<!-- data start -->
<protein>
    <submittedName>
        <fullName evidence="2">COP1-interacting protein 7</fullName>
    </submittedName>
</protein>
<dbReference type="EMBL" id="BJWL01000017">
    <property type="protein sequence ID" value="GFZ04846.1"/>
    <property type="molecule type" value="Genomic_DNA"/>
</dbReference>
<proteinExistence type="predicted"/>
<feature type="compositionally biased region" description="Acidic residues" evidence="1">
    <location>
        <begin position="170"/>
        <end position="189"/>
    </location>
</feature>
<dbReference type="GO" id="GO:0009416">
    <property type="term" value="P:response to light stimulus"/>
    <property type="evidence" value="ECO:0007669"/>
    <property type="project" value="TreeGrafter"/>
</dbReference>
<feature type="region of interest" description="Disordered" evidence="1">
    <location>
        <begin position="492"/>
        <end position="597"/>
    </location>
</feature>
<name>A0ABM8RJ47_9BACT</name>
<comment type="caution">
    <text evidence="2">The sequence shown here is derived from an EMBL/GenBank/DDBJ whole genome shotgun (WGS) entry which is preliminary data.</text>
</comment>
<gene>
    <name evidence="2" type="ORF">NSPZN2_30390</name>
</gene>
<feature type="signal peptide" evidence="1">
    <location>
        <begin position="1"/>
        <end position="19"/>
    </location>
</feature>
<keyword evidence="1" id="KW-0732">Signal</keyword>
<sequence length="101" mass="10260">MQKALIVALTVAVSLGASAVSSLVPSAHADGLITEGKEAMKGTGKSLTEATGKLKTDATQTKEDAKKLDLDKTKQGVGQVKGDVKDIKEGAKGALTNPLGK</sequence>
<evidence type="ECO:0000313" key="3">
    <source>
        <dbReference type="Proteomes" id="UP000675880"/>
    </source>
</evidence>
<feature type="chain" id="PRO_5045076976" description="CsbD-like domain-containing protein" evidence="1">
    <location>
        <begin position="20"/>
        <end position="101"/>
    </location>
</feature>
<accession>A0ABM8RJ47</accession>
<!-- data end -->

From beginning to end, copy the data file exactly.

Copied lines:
<protein>
    <submittedName>
        <fullName evidence="2">COP1-interacting protein 7</fullName>
    </submittedName>
</protein>
<dbReference type="EMBL" id="BJWL01000017">
    <property type="protein sequence ID" value="GFZ04846.1"/>
    <property type="molecule type" value="Genomic_DNA"/>
</dbReference>
<proteinExistence type="predicted"/>
<feature type="compositionally biased region" description="Acidic residues" evidence="1">
    <location>
        <begin position="170"/>
        <end position="189"/>
    </location>
</feature>
<dbReference type="GO" id="GO:0009416">
    <property type="term" value="P:response to light stimulus"/>
    <property type="evidence" value="ECO:0007669"/>
    <property type="project" value="TreeGrafter"/>
</dbReference>
<feature type="region of interest" description="Disordered" evidence="1">
    <location>
        <begin position="492"/>
        <end position="597"/>
    </location>
</feature>
<name>A0ABM8RJ47_9BACT</name>
<comment type="caution">
    <text evidence="2">The sequence shown here is derived from an EMBL/GenBank/DDBJ whole genome shotgun (WGS) entry which is preliminary data.</text>
</comment>
<gene>
    <name evidence="2" type="ORF">NSPZN2_30390</name>
</gene>
<feature type="signal peptide" evidence="1">
    <location>
        <begin position="1"/>
        <end position="19"/>
    </location>
</feature>
<keyword evidence="1" id="KW-0732">Signal</keyword>
<sequence length="101" mass="10260">MQKALIVALTVAVSLGASAVSSLVPSAHADGLITEGKEAMKGTGKSLTEATGKLKTDATQTKEDAKKLDLDKTKQGVGQVKGDVKDIKEGAKGALTNPLGK</sequence>
<evidence type="ECO:0000313" key="3">
    <source>
        <dbReference type="Proteomes" id="UP000675880"/>
    </source>
</evidence>
<feature type="chain" id="PRO_5045076976" description="CsbD-like domain-containing protein" evidence="1">
    <location>
        <begin position="20"/>
        <end position="101"/>
    </location>
</feature>
<accession>A0ABM8RJ47</accession>